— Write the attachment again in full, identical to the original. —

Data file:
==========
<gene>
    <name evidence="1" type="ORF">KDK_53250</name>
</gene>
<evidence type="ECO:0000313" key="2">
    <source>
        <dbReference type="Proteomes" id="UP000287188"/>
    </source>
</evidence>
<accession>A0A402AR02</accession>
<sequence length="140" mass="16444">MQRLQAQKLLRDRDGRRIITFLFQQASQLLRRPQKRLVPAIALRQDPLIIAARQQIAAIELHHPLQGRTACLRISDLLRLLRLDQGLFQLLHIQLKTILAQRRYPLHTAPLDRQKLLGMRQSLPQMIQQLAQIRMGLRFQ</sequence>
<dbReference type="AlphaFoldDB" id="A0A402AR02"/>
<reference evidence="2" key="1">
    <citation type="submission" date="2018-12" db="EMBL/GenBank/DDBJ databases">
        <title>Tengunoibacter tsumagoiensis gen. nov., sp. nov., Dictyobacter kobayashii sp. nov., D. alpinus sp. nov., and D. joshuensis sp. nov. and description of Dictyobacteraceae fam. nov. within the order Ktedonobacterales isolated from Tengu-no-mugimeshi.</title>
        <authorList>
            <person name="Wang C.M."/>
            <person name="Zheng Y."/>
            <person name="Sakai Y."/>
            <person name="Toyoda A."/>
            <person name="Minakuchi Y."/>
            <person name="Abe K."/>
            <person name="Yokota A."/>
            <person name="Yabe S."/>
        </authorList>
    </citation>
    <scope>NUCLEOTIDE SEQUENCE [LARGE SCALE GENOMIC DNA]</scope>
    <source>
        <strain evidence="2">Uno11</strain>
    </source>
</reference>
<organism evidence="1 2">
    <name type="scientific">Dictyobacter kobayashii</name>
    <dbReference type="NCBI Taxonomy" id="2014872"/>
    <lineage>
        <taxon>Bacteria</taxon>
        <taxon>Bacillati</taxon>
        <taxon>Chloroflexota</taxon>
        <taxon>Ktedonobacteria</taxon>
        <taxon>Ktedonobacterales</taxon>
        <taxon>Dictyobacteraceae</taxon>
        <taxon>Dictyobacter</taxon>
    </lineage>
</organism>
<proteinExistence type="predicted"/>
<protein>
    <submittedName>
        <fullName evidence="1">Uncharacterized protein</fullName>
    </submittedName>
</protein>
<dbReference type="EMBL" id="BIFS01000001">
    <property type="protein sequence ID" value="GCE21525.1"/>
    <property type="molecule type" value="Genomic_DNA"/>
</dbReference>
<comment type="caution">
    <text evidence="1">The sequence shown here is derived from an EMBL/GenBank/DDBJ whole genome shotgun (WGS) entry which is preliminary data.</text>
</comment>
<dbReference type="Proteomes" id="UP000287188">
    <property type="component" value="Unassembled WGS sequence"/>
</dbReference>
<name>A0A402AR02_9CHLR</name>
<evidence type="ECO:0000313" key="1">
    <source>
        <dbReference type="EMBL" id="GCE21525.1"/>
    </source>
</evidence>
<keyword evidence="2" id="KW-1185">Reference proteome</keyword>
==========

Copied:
<gene>
    <name evidence="1" type="ORF">KDK_53250</name>
</gene>
<evidence type="ECO:0000313" key="2">
    <source>
        <dbReference type="Proteomes" id="UP000287188"/>
    </source>
</evidence>
<accession>A0A402AR02</accession>
<sequence length="140" mass="16444">MQRLQAQKLLRDRDGRRIITFLFQQASQLLRRPQKRLVPAIALRQDPLIIAARQQIAAIELHHPLQGRTACLRISDLLRLLRLDQGLFQLLHIQLKTILAQRRYPLHTAPLDRQKLLGMRQSLPQMIQQLAQIRMGLRFQ</sequence>
<dbReference type="AlphaFoldDB" id="A0A402AR02"/>
<reference evidence="2" key="1">
    <citation type="submission" date="2018-12" db="EMBL/GenBank/DDBJ databases">
        <title>Tengunoibacter tsumagoiensis gen. nov., sp. nov., Dictyobacter kobayashii sp. nov., D. alpinus sp. nov., and D. joshuensis sp. nov. and description of Dictyobacteraceae fam. nov. within the order Ktedonobacterales isolated from Tengu-no-mugimeshi.</title>
        <authorList>
            <person name="Wang C.M."/>
            <person name="Zheng Y."/>
            <person name="Sakai Y."/>
            <person name="Toyoda A."/>
            <person name="Minakuchi Y."/>
            <person name="Abe K."/>
            <person name="Yokota A."/>
            <person name="Yabe S."/>
        </authorList>
    </citation>
    <scope>NUCLEOTIDE SEQUENCE [LARGE SCALE GENOMIC DNA]</scope>
    <source>
        <strain evidence="2">Uno11</strain>
    </source>
</reference>
<organism evidence="1 2">
    <name type="scientific">Dictyobacter kobayashii</name>
    <dbReference type="NCBI Taxonomy" id="2014872"/>
    <lineage>
        <taxon>Bacteria</taxon>
        <taxon>Bacillati</taxon>
        <taxon>Chloroflexota</taxon>
        <taxon>Ktedonobacteria</taxon>
        <taxon>Ktedonobacterales</taxon>
        <taxon>Dictyobacteraceae</taxon>
        <taxon>Dictyobacter</taxon>
    </lineage>
</organism>
<proteinExistence type="predicted"/>
<protein>
    <submittedName>
        <fullName evidence="1">Uncharacterized protein</fullName>
    </submittedName>
</protein>
<dbReference type="EMBL" id="BIFS01000001">
    <property type="protein sequence ID" value="GCE21525.1"/>
    <property type="molecule type" value="Genomic_DNA"/>
</dbReference>
<comment type="caution">
    <text evidence="1">The sequence shown here is derived from an EMBL/GenBank/DDBJ whole genome shotgun (WGS) entry which is preliminary data.</text>
</comment>
<dbReference type="Proteomes" id="UP000287188">
    <property type="component" value="Unassembled WGS sequence"/>
</dbReference>
<name>A0A402AR02_9CHLR</name>
<evidence type="ECO:0000313" key="1">
    <source>
        <dbReference type="EMBL" id="GCE21525.1"/>
    </source>
</evidence>
<keyword evidence="2" id="KW-1185">Reference proteome</keyword>